Economic Inequality Matters: Reflections on Piketty’s Capital in the 21st Century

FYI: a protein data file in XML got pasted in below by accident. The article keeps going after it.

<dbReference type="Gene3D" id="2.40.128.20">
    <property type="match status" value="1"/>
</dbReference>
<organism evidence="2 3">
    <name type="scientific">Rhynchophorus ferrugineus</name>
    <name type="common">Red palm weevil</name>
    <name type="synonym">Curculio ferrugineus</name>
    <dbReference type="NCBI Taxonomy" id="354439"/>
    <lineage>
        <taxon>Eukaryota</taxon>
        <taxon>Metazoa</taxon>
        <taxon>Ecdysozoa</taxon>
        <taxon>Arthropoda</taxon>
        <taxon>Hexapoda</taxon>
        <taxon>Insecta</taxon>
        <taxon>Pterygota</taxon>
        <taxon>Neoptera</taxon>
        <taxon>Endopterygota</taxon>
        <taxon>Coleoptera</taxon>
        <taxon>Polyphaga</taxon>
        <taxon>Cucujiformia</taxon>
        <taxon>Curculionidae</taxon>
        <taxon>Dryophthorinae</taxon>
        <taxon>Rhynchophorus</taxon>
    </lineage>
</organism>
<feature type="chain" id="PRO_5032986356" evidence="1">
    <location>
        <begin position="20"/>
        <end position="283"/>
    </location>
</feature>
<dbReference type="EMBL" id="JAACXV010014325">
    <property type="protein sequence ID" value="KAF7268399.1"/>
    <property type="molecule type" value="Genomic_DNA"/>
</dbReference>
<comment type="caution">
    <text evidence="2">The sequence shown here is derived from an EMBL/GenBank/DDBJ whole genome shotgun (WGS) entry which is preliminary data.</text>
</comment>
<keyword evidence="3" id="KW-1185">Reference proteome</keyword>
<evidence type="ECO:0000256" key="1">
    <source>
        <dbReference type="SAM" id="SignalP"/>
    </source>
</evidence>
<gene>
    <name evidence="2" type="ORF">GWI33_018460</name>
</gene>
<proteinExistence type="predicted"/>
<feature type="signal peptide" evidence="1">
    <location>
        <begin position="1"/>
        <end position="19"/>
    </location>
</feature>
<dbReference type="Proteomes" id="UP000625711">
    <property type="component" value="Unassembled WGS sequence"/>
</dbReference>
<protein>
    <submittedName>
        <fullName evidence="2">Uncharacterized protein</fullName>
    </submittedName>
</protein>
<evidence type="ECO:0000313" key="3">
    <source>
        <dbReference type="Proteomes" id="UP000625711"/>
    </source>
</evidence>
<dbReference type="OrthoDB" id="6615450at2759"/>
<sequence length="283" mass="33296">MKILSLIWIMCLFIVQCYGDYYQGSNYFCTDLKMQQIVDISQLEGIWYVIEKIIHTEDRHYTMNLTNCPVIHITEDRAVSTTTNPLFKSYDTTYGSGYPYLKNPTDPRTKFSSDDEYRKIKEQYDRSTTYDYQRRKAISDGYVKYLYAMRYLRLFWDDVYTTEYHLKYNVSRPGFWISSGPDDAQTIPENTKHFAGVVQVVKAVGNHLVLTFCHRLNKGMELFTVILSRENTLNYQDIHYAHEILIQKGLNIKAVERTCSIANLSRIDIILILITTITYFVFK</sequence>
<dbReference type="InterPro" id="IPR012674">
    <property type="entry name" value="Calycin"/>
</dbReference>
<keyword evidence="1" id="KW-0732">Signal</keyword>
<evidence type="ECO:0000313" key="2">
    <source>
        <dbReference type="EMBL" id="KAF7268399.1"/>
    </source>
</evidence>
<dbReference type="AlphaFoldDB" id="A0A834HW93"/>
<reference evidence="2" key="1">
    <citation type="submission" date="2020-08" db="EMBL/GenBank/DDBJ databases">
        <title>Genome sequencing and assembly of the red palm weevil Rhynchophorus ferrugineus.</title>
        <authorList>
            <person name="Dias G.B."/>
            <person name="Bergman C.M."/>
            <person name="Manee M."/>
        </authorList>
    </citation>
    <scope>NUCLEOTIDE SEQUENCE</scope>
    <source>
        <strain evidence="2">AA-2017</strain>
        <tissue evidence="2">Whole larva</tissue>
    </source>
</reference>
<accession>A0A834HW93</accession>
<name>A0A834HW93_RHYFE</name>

AbstractIn Capital in the 21st Century, Piketty takes a central liberal claim about economic inequality seriously and asks: does capitalism reward merit? If true, we would expect salaries, presumably rooted in the reward of merit in the workplace, to be more important to personal wealth than inherited money and property, which is just luck. He concludes that capitalism does not reward merit more than inherited wealth. Piketty suggests that this is at once a political and moral problem. As such, it cannot be resolved through economics alone, especially in the profession’s current incarnation, characterized by mathematical fetishization. Instead, all of the social sciences and humanities will necessarily be mobilized to develop a full description and analysis of economic inequalities, which must then be made a central question for broad, public debate. This is an important epistemological and political argument, although Capital in the 21st Century has critical weaknesses, including an undertheorized empiricism, a tendency to treat economic inequality as a matter of money and not as a social relationship, and a failure to grasp how class, gender, race and age come together in social relationships of exploitation (and not merely statistical relationship of inequality).
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